Wednesday, March 3, 2010

Using GLSL programs in python pyopengl

Here is an easy straightforward example of using GLSL shader programs with pyopengl.

To use this you will need to import the following:

from OpenGL.GL import *
from OpenGL.GLU import *

Thus we will need pyopengl package installed.

##compile and link shader
vs = fs = 0

vs = glCreateShader(GL_VERTEX_SHADER)
fs = glCreateShader(GL_FRAGMENT_SHADER)

vs_source = """
void main(void) {
gl_Position = gl_ModelViewProjectionMatrix * gl_Vertex;
fs_source = """
void main (void) {
gl_FragColor = vec4(1.0, 0.0, 0.0, 1.0);
glShaderSource(vs, vs_source)
glShaderSource(fs, fs_source)

log = glGetShaderInfoLog(vs)
if log: print 'Vertex Shader: ', log

log = glGetShaderInfoLog(fs)
if log: print 'Fragment Shader: ', log

prog = glCreateProgram()
glAttachShader(prog, vs)
glAttachShader(prog, fs)


glShaderSource(shader_id, text) is a handy python function that will load our shader for us into opengl.

I also have a handy shader class I use in my engine program. Here it is:

class shader(node) :
def __init__(self, filename):
fh = open(filename)
self.source = {'vertex': '', 'fragment':''}
write = None
for line in fh :
if line == '[[vertex-program]]\n' :
write = 'vertex'
elif line == '[[fragment-program]]\n' :
write = 'fragment'
else :
self.source[write] += line

self.draw = self.init

def init(self):
##compile and link shader
self.vs = self.fs = 0

self.vs = glCreateShader(GL_VERTEX_SHADER)
self.fs = glCreateShader(GL_FRAGMENT_SHADER)

glShaderSource(self.vs, self.source['vertex'])
glShaderSource(self.fs, self.source['fragment'])

log = glGetShaderInfoLog(self.vs)
if log: print 'Vertex Shader: ', log

log = glGetShaderInfoLog(self.fs)
if log: print 'Fragment Shader: ', log

self.prog = glCreateProgram()
glAttachShader(self.prog, self.vs)
glAttachShader(self.prog, self.fs)

self.draw = self.use

def use(self):

def end(self):

Wavefront Obj file format, opengl vertex arrays format, and uv texture coords

Loading Wavefront files using Python

Loading .obj files into numpy arrays, then using OpenGL to draw them

Note: for information on parsing wavefront .obj format click here

Our task here is to load wavefront .obj files into numpy arrays and use them in OpenGL, or pyOpenGL of course.

I am here to discuss something that has always bothered me in openGL. The fact that the vertex arrays and glDrawElements uses only 1 pointer to draw the elements, when in reality, it should use 2 (at least). This could be solved by writing special GLSL vertex shaders and using vertex textures, but that is overly complicated.

Understanding the problem:

The problem with indexing a vertex is the texture coordinate. If you are going to have UV islands, you will see that each vertex at that point, will have more than 1 texture coordinate. This means that there is no 1:1 mapping between a vertex, and a texture coordinate, and this breaks the 1 array indexing multiple verticies in an array, and also breaks the glDrawElements method.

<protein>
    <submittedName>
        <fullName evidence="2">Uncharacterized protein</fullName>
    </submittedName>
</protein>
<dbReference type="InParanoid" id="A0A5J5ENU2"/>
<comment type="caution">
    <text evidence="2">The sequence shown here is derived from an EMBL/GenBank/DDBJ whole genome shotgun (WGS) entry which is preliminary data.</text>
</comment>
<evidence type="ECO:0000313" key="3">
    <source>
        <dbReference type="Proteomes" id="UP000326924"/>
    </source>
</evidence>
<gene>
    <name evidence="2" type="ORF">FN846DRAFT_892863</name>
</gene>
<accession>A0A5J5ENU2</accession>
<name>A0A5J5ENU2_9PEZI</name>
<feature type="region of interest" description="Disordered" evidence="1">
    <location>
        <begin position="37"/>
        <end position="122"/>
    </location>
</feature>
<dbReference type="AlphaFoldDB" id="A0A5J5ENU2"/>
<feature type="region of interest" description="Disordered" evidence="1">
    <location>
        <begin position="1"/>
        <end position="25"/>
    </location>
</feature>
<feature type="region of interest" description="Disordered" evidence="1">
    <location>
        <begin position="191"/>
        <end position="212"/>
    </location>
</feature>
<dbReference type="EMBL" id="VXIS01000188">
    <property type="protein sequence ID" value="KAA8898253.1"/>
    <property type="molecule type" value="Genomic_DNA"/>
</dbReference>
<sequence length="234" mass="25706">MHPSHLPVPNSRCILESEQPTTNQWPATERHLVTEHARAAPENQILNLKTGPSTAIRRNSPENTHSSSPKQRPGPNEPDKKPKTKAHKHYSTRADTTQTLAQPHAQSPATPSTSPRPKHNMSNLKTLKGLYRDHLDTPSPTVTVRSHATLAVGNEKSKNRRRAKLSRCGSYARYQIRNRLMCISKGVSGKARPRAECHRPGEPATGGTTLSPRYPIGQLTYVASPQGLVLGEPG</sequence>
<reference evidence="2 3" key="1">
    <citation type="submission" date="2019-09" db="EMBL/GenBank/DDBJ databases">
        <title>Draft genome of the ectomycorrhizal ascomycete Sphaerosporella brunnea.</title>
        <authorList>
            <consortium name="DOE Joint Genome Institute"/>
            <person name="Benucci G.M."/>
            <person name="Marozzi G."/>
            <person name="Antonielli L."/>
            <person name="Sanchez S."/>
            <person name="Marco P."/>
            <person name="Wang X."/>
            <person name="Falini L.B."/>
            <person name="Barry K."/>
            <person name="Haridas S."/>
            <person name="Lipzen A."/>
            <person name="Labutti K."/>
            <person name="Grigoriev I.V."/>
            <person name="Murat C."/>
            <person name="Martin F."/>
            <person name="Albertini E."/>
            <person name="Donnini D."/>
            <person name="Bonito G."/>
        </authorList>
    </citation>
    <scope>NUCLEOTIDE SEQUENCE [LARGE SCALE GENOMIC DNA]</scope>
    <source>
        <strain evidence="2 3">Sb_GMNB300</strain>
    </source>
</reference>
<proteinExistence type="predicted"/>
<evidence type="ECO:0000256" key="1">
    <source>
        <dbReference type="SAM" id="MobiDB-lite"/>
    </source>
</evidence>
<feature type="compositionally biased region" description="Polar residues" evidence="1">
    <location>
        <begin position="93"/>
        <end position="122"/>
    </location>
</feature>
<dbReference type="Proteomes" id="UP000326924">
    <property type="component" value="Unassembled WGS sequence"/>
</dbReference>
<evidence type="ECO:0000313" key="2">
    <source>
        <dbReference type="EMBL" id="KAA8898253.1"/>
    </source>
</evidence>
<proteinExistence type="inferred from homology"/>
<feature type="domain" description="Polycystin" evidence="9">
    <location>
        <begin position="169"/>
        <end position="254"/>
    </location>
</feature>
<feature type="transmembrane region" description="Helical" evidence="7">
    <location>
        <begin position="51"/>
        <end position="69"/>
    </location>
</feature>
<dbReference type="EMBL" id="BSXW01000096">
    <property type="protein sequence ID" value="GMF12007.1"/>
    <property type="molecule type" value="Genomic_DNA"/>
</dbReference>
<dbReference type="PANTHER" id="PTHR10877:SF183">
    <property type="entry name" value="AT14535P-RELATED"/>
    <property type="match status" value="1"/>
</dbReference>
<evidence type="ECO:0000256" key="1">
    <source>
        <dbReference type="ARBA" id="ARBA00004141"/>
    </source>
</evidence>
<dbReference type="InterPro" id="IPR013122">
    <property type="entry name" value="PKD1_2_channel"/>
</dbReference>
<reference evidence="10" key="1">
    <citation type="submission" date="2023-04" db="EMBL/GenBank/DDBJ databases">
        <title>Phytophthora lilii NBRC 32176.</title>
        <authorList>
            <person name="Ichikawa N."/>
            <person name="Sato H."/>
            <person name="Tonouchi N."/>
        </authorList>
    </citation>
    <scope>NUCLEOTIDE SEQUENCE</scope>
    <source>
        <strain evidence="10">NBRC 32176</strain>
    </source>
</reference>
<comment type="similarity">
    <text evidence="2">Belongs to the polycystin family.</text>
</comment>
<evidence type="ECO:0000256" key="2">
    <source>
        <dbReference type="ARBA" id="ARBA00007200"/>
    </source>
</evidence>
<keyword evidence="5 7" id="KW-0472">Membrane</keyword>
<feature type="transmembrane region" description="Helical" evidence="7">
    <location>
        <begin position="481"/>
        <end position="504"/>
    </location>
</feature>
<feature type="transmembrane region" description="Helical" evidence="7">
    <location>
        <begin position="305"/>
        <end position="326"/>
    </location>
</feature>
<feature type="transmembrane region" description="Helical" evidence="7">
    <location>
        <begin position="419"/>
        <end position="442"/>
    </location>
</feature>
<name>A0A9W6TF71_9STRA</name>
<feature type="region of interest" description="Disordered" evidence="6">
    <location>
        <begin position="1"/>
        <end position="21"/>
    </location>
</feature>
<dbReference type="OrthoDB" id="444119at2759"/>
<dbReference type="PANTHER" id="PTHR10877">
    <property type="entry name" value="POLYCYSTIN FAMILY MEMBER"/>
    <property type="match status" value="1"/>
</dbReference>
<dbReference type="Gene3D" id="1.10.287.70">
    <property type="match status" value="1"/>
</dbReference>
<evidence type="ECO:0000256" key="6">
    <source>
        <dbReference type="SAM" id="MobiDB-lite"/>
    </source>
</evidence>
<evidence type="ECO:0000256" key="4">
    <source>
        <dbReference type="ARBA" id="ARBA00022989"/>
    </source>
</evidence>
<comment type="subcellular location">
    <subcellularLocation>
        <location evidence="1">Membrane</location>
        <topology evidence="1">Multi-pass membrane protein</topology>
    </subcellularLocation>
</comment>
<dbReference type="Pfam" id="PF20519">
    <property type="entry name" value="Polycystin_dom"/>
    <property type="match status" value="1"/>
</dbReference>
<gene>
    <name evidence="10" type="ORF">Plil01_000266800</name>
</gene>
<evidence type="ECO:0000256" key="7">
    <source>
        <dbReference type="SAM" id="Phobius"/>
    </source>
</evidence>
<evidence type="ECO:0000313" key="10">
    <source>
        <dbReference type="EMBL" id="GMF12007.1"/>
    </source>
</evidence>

The solution?

We basically unravel the arrays, reusing as many vertex:uv mappings as we can, but create new indexes when they differ.

Visual Examples:
v1 v2 v3
--- ---
| | | - 2 quads connected
--- ---
v4 v5 v6

v1 v2 v2 v3
--- ---
| | | | - UV coordinates NOT connected
--- ---
v4 v5 v5 v6

In this example may you see that v2 and v5 don't share UV coordinates, so they will need to have 4 indexies into our index array (because the index array indexes both UV coordinates and Vertex coordinates)

How will we take care of this?

What we are going to do is write a python parser for OBJ files, parse it into the traditional array structure that is laid out in the file. Then we are going to unravel it and create secondary arrays that will work with the glDrawElements.


from numpy import *
import random

#util to unravel
indexies = dict()
counter = -1
def get_index(key) :
global indexies, counter
if key not in indexies :
counter += 1
indexies[key] = counter
return [False, counter]
else :
return [True, indexies[key]]

#do the loading of the obj file
def load_obj(filename) :
V = [] #vertex
T = [] #texcoords
N = [] #normals
F = [] #face indexies

fh = open(filename)
for line in fh :
if line[0] == '#' : continue

line = line.strip().split(' ')
if line[0] == 'v' : #vertex
elif line[0] == 'vt' : #tex-coord
elif line[0] == 'vn' : #normal vector
elif line[0] == 'f' : #face
face = line[1:]
if len(face) != 4 :
print line
#raise Exception('not a quad!')
for i in range(0, len(face)) :
face[i] = face[i].split('/')
# OBJ indexies are 1 based not 0 based hence the -1
# convert indexies to integer
for j in range(0, len(face[i])) : face[i][j] = int(face[i][j]) - 1

#Now we lay out all the vertex/texcoord/normal data into a flat array
#and try to reuse as much as possible using a hash key

V2 = []
T2 = []
N2 = []
C2 = []
F2 = []

for face in F :
for index in face :
#print V[index[0]], T[index[1]], N[index[2]]
key = '%s%s%s%s%s' % (V[index[0]][0], V[index[0]][1], V[index[0]][2], T[index[1]][0], T[index[1]][1])
idx = get_index(key)

if not idx[0] :
V2.append([float(V[index[0]][0]), float(V[index[0]][1]), float(V[index[0]][2])])
T2.append([float(T[index[1]][0]), float(T[index[1]][1])])
N2.append([float(N[index[2]][0]), float(N[index[2]][1]), float(N[index[2]][2])])
C2.append([random.random(), random.random(), random.random()])


print len(V) * 3 * 4, 'bytes compared to', len(V2) * 3 * 4, 'bytes'

#return numpy arrays
return [
array(V2, dtype=float32),
array(T2, dtype=float32),
array(N2, dtype=float32),
array(C2, dtype=float32),
array(F2, dtype=uint32)